David W. Marble Jr. shot an Augusta couple each in the head as he sat behind them in an SUV early Christmas morning 2015, prosecutors said Tuesday as the murder trial of Marble began in Cumberland County Superior Court in Portland.

But Marble’s attorney told jurors that the state won’t be able to present any forensic evidence tying Marble to the crime – the murder weapon has never been found and prosecutors haven’t located Marble’s fingerprints or DNA in the SUV or his shoeprints in the sand next to the vehicle.

Marble, who was arrested and charged four days after the murders, is accused of killing Eric Williams, 35, and Bonnie Royer, 26, in Manchester early on Dec. 25, 2015. The trial was moved to Cumberland County because the case received intensive coverage in central Maine.

Marble was also referenced by Gov. Paul LePage in early 2016, when he said that drug dealers come to Maine with names such as “D-Money, Smoothie and Shifty” and “half the time they impregnate a young white girl before they leave.” D-Money, or Dee-Monday, is an alias of Marble’s, but the references to the alias have been removed from most court documents because his lawyers are concerned it could be inflammatory, given LePage’s use of it.

In her opening statement Tuesday, Assistant Attorney General Meg Elam said that Williams bought drugs from Marble, who is from Rochester, New York, and also assisted him in dealing drugs.

But Marble suspected Williams of being involved in the Christmas Eve robbery of the Augusta apartment where Marble was staying, during which television sets, drugs, a gun and several backpacks were stolen, Elam said. So Marble arranged for Williams, who was with his girlfriend, Royer, to pick him up shortly after 3 a.m. Christmas Day and drive to the entrance of a gravel pit.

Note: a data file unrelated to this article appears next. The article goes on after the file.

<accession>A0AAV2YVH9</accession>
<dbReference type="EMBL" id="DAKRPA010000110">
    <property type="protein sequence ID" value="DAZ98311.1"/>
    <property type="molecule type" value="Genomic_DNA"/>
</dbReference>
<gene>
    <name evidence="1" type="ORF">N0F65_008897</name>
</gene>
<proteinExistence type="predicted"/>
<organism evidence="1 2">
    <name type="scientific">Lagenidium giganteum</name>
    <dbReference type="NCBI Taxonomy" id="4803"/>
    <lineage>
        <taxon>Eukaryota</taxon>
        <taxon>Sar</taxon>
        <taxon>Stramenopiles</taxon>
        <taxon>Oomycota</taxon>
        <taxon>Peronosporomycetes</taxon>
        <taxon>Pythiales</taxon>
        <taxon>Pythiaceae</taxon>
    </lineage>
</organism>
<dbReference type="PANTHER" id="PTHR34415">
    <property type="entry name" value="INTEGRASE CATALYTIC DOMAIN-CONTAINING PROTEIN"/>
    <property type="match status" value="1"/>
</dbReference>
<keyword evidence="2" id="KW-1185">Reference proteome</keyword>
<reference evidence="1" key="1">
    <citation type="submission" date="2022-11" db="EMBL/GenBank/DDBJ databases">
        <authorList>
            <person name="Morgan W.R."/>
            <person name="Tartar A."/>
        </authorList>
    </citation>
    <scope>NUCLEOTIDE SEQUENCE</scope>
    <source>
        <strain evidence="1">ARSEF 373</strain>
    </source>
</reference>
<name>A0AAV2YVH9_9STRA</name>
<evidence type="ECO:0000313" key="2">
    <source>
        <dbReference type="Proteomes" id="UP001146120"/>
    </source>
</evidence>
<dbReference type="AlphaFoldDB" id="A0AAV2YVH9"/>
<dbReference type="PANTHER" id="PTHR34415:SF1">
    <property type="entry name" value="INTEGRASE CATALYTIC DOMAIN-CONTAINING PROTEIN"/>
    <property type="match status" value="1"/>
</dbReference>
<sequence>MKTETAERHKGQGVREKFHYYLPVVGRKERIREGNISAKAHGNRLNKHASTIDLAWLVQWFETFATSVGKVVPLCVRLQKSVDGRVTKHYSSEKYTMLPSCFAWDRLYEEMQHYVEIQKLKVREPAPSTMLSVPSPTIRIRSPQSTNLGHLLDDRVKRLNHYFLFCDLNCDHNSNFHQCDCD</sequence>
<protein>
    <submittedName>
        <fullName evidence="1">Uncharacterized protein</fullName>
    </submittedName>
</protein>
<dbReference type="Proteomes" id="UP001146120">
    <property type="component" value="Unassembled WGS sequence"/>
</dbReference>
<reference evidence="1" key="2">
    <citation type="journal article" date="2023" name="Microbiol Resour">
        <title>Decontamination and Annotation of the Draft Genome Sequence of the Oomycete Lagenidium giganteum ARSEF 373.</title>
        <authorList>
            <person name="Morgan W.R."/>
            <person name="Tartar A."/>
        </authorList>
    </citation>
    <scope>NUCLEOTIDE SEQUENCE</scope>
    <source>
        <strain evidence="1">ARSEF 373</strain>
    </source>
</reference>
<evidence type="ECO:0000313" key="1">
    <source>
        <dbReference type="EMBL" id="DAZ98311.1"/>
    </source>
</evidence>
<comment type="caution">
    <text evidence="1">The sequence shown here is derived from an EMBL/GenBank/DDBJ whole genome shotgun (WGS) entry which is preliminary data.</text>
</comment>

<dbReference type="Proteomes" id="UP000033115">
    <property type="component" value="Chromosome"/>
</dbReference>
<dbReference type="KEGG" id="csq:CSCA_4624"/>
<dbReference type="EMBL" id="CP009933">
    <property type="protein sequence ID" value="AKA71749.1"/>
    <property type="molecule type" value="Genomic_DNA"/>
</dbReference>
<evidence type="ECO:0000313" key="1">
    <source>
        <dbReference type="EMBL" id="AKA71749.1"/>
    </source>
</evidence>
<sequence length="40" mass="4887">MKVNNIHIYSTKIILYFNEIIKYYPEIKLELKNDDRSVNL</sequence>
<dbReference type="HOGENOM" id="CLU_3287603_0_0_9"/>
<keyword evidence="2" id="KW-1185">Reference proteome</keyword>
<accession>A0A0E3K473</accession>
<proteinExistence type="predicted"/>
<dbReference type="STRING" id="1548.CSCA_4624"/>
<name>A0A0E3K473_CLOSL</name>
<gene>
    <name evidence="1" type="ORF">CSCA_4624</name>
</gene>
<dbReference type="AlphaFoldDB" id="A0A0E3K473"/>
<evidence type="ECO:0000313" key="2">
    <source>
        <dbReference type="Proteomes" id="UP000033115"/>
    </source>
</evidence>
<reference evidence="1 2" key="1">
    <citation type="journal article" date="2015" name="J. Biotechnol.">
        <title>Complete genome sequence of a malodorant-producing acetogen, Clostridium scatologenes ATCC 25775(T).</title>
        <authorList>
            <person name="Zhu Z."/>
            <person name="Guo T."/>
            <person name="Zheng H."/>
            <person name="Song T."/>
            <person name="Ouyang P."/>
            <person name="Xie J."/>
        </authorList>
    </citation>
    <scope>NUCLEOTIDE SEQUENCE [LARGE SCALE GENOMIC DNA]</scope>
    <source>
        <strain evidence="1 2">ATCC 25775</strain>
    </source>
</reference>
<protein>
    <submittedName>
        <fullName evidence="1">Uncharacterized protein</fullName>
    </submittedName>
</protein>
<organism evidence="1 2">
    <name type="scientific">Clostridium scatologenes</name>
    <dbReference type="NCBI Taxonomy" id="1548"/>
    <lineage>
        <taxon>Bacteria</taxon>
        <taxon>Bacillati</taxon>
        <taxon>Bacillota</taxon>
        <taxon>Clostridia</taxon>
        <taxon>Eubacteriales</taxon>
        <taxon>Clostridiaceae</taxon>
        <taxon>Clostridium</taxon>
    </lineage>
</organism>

There, Elam said, Marble shot them both, with the shots heard by other associates of Marble’s in a separate car.

Royer apparently survived the shooting and managed to get in a call to 911, saying “I just … I just got shot,” Elam said. But Marble returned to the SUV when he realized that he had left his cellphone behind, Elam said. Then the people in the other car heard another shot after Marble got back in the car to retrieve the cellphone, Elam said.

Elam said the state will show jurors cellphone data on the whereabouts of everyone involved that morning, along with texts that indicate Marble, Williams and Royer “were on a collision course” that led to murder.

But Jon Gale, one of Marble’s lawyers, said jurors will hear from witnesses whose testimony shifted as the case was investigated.

He also said that Marble was aware that police were interviewing people he knew after the shooting and yet he didn’t leave, as one would expect a suspect in a murder case would do.

“He could have been gone within an hour,” Gale said, yet was arrested days later in Augusta when police stopped a car he was riding in.

And, Gale said, prosecutors will have to explain why they have no strong evidence that Marble was at the site of the shooting.

“You’re not going to have any evidence that puts him there,” he said.

The trial is expected to continue into next week.

 

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